There's something about late spring that seems to bring the corporate asstroturf out of the woodwork (oops, I made a "Freudian typo" there!). College graduation is coming up after all, with all those fresh new students hitting the market and becoming truly adult consumers for the first time. Gotta get ready for them. Today's front page of Slashdot brings us not one, not two, but three examples.
The first is rather telling: An unnamed company employee posts about how their company asked them to asstroturf, posing the ethical question to the hivemind. The comments are surprising in their lack of condemnation, kind of "Meh, if you want to, everyone else does." Most of them say to go ahead if they feel the social marketing hype is warranted. Almost nobody raises the ethical issue of an employee posing as a customer giving fake reviews of their company's product. Certainly nobody brings up the potential violation of FCC law.
I always get the blankest looks when I bring up that 2009 FCC ruling. You can hear the fact bounce off the skull with an audible "thud".
Next, a story posts alleging that the media is unfairly biased against poor widdle Microsoft, while all the other tech companies "seem to get away from missteps unscathed". The Slashdot crowd barely has time to shovel themselves out from under this mountain of manure when one AC posts pointing out that in fact, the piece author is a paid Microsoft evangelist, a fact not immediately evident from the bald story.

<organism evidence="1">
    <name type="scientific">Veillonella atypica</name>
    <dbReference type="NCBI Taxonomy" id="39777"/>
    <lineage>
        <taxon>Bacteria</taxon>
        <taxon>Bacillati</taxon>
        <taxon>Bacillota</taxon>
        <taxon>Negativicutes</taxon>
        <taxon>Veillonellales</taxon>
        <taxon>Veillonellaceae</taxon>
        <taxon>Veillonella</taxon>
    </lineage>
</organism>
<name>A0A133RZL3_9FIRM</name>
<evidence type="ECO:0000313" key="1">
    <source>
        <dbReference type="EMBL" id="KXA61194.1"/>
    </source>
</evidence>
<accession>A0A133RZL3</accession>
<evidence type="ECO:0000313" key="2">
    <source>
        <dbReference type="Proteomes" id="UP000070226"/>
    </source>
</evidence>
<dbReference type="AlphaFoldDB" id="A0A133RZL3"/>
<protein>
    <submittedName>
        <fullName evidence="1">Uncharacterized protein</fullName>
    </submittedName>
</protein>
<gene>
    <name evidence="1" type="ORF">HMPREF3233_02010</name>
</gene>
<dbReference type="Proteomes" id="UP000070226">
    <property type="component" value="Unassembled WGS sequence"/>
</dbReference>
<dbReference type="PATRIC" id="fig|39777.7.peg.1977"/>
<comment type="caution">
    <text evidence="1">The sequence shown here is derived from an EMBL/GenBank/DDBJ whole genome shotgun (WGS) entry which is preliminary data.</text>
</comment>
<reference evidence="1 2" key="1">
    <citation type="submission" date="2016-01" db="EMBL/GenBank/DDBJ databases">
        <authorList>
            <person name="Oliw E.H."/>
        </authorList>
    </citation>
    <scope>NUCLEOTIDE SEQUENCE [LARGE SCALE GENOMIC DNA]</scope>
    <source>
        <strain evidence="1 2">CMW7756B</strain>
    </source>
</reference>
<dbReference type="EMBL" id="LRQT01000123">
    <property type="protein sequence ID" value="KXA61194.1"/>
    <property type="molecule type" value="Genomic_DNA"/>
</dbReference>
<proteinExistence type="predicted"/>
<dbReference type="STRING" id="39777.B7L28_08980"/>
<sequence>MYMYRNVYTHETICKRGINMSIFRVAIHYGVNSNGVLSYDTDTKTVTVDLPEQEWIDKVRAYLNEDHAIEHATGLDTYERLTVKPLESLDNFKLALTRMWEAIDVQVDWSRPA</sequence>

I'm tempted to tweet him a link to the comment. I see the hornet nest, I have a rock in my hand... no, no, put it down Pete! You're too busy now.
Finally, another whooping pile of Micro-bull posts on Slashdot about how the desktop game of Freecell was allegedly "solved" by crowdsourcing, in one of those feel-goody "see Microsoft is really open-participation-friendly after all" pieces. See, Freecell deals hands based on seed numbers, which you can type in yourself, and they had to test whether every hand could be solved fairly. They supposedly proved only one hand couldn't win. The problem is, this story is completely false. A group of players couldn't solve the hand, but that doesn't prove it by itself. Wikipedia lists the full research on the game mechanics and notes that up to 1282 games are unsolvable, depending on how high you count. It is computer simulations, not humans, who prove Freecell games unsolvable.
If you want to explore the software that was used to find all 1,282 unsolvable games of Freecell, it's Don Woods' Freecell solver...
An open-source program, of course!
Well, I've got my lawnmower, so I'm ready for spring!